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## The Gray Graph Is the Smallest Graph of Its Kind

### By Eric W. Weisstein

April 9, 2002--In a paper submitted to Discrete Mathematics, a team of mathematicians has settled the question of determining the smallest cubic graph that is semisymmetric (i.e., edge- but not vertex-transitive). A cubic graph is simply a collection of vertices and edges (i.e., a graph in the graph theoretical sense) such that three edges exit each vertex, where loops connecting a vertex to itself and multiple edges between two nodes are not allowed (i.e., the graph is a so-called simple graph). An edge-transitive graph is a graph such that any two edges are equivalent under some element of its so-called automorphism group, with a vertex-transitive graph defined analogously. An automorphism group of a graph is the group (in the group theoretical sense) of functions from the graph to itself that preserve the structure of the graph.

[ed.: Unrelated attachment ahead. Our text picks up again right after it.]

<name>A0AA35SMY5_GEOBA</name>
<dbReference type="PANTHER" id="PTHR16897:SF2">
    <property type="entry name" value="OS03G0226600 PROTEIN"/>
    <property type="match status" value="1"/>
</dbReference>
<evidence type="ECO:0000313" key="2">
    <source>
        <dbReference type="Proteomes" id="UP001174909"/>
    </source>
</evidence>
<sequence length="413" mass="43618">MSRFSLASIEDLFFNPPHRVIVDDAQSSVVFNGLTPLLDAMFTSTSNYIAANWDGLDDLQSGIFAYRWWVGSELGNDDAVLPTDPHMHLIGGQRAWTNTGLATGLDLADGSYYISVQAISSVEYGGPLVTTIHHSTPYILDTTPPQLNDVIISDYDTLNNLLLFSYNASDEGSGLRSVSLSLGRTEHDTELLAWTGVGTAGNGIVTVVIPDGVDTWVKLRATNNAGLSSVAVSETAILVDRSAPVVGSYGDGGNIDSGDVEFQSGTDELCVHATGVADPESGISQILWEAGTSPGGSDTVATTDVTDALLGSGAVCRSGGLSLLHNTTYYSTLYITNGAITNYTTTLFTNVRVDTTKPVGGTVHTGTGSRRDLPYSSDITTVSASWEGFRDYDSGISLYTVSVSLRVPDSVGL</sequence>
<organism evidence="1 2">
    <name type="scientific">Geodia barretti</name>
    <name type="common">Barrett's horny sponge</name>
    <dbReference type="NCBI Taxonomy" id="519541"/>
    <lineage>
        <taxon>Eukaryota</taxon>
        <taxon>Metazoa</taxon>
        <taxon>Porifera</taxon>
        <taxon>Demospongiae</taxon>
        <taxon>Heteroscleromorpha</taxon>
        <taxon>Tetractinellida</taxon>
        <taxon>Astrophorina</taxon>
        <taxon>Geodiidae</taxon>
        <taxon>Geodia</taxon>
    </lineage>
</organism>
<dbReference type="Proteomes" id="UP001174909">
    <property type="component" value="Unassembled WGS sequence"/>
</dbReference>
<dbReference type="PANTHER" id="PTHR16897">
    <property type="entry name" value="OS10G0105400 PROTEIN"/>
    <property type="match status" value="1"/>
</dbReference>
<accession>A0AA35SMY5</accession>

A semisymmetric cubic graph on 54 vertices was discovered by Marion C. Gray in 1932 and was first published by Bouwer (1968). This graph, illustrated above, was named the Gray graph in honor of its original discoverer. Since its publication, the Gray graph has remained the smallest known example of a cubic semisymmetric transitive. In a forthcoming paper, Malnic et al. finally demonstrate that the Gray graph is in fact the smallest such graph possible.

References

Bouwer, I. Z. "An Edge but Not Vertex Transitive Cubic Graph." Bull. Canad. Math. Soc. 11, 533-535, 1968.

Malnic, A.; Marusic, D.; Potocnik, P.; and Wang, C. "An Infinite Family of Cubic Edge- but Not Vertex-Transitive Graphs." Submitted to Discr. Math., 2002.